The RISE Act would authorize $26 billion in relief for research workforce and institutions


Washington (July 23, 2020) – Senators Edward J. Markey (D-Mass.), Thom Tillis (R-N.C.), Gary Peters (D-Mich.), and Cory Gardner (R-Colo.) today introduced the Research Investment to Spark the Economy (RISE) Act to authorize $26 billion in support to U.S. researchers who have been impacted by the pandemic. Although coronavirus-related research is a current federal government priority, most other research has slowed or stopped due to closures of campuses and laboratories. The people who comprise the research workforce – graduate students, postdocs, principal investigators, and technical support staff – face financial and other hardships from the disruption of their research activities. The RISE Act will provide necessary relief to preserve current scientific workforce and ensure that the United States is prepared to continue our global scientific leadership once this crisis ends.


“The research enterprise and the researchers who contribute to it every day are vital to every states economy,” said Senator Markey. “We must act now to preserve our current scientific workforce and ensure that the U.S. is prepared to continue our global scientific leadership once this crisis ends.”


“North Carolina and the United States have world-class medical researchers, scientists, research institutions and labs working tirelessly to improve the health of the country and they are critical for our economic growth, global competitiveness, and ability to continue delivering innovative medical and scientific solutions,” said Senator Tillis. “We need to move quickly to protect our nation’s research investments and workforce pipeline so that the medical and scientific research community can resume operations and restore progress to pre-pandemic levels.”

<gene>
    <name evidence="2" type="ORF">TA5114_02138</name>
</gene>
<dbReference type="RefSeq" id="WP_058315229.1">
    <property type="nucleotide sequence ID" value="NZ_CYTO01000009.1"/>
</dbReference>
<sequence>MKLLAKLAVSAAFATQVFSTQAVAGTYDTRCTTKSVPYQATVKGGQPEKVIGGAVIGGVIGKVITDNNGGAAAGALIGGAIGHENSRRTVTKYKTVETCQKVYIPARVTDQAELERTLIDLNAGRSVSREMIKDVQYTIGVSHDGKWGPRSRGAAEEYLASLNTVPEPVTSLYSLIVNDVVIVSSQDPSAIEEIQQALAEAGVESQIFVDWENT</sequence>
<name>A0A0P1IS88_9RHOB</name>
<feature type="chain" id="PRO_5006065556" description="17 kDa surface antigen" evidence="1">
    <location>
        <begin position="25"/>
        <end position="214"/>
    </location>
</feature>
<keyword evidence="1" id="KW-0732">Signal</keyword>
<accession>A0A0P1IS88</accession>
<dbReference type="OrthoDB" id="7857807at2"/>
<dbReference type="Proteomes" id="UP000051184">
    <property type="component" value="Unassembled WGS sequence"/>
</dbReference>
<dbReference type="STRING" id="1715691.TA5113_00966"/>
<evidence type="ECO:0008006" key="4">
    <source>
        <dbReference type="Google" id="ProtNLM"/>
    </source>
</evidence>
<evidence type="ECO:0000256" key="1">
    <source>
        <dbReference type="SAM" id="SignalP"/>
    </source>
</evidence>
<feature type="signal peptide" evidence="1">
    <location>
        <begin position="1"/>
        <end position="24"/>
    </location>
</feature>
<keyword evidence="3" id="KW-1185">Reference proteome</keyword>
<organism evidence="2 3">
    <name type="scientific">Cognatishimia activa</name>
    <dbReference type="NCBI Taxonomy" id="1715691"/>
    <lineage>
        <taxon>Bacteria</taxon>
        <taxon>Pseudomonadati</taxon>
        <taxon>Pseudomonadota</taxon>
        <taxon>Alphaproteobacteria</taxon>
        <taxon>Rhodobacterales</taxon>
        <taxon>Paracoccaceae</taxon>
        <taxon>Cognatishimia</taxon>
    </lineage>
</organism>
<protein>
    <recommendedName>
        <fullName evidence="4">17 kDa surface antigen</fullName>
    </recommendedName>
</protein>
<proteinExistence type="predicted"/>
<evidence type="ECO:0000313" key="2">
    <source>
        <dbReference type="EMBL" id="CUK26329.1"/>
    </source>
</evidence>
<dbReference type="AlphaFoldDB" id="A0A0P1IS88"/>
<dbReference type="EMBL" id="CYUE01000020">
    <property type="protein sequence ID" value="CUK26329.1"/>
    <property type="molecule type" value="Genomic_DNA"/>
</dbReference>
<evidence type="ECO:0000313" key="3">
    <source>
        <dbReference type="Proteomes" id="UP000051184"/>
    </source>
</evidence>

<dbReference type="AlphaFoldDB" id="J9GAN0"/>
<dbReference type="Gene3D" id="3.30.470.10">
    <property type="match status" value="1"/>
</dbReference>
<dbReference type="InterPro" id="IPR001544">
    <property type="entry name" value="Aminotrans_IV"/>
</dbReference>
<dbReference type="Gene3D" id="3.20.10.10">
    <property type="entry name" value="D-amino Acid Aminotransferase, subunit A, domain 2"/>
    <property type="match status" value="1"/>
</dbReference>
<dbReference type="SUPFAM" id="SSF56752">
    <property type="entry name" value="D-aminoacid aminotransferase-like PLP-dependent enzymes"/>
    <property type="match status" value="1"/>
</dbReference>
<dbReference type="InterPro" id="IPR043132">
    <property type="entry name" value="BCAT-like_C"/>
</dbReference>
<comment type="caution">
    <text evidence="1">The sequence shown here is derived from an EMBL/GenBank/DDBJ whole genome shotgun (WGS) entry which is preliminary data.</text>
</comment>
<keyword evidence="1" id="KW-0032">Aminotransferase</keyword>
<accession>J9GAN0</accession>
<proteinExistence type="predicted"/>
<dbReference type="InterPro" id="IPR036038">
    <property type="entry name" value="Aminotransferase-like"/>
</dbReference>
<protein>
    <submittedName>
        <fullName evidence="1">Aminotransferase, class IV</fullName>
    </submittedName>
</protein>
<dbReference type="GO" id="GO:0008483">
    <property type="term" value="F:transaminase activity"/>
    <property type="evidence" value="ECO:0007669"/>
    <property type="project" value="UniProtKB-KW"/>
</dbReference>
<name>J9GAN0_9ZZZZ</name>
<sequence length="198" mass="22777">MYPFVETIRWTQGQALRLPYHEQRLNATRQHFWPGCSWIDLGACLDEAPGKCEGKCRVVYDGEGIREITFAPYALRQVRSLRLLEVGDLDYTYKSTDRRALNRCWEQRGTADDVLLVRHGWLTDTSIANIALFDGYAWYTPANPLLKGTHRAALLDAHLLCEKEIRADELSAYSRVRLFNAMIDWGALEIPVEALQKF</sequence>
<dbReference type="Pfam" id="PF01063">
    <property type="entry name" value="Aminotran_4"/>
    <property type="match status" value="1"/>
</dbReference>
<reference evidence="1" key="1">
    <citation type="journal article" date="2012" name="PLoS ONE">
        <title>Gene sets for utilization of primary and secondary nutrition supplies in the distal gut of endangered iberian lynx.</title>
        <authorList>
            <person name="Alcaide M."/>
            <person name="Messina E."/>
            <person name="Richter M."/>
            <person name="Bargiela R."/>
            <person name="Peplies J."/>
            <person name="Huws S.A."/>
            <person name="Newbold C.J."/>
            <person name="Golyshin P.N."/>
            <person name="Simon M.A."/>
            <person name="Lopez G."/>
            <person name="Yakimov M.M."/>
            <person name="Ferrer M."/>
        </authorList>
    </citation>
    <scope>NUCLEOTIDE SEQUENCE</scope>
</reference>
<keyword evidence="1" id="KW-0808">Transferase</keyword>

“The pandemic has delayed important cutting-edge research across Michigan—including vital medical studies,” said Senator Peters. “We must ensure that the United States does not fall behind our global competitors in scientific innovation – both during and after this pandemic. I’m pleased to join my colleagues in introducing this bipartisan bill that will ensure our nation can continue being at the forefront of innovation.”


“Research institutions in Colorado have faced serious challenges because of the COVID-19 pandemic,” said Senator Gardner. “This bipartisan legislation will help ensure that the United States remains a global leader in scientific research and development. America is at its best when it empowers our innovators with the tools they need to keep our country competitive, and I will continue to work with my colleagues to provide additional support for our nation’s scientific research and development initiatives.”


A copy of the legislation can be found HERE.


Representatives Diana DeGette (CO-01), Fred Upton (MI-06), Eddie Bernice Johnson (TX-30), Frank Lucas (OK-03), Anna A. Eshoo (CA-18) and Anthony Gonzalez (OH-16) first introduced the legislation in the House of Representatives in late June. That bill currently has 81 co-sponsors, and more than 300 organizations endorsing, including the Association of American Universities (AAU), Association of American Medical Colleges (AAMC), American Council on Education (ACE) and the Association of Public and Land-grant Universities (APLU).


In May, Senators Markey and Tillis sent a letter to Senate leadership with 31 of their Senate colleagues calling for $26 billion in relief for America’s research community. The RISE Act builds on that advocacy by specifically authorizing $26 billion in emergency relief for federal science agencies – such as the Department of Health and Human Services, Department of Agriculture, Department of Energy, Environmental Protection Agency, National Science Foundation and others – to provide awards to research universities, independent institutions, and national laboratories to continue working on federally-funded research projects.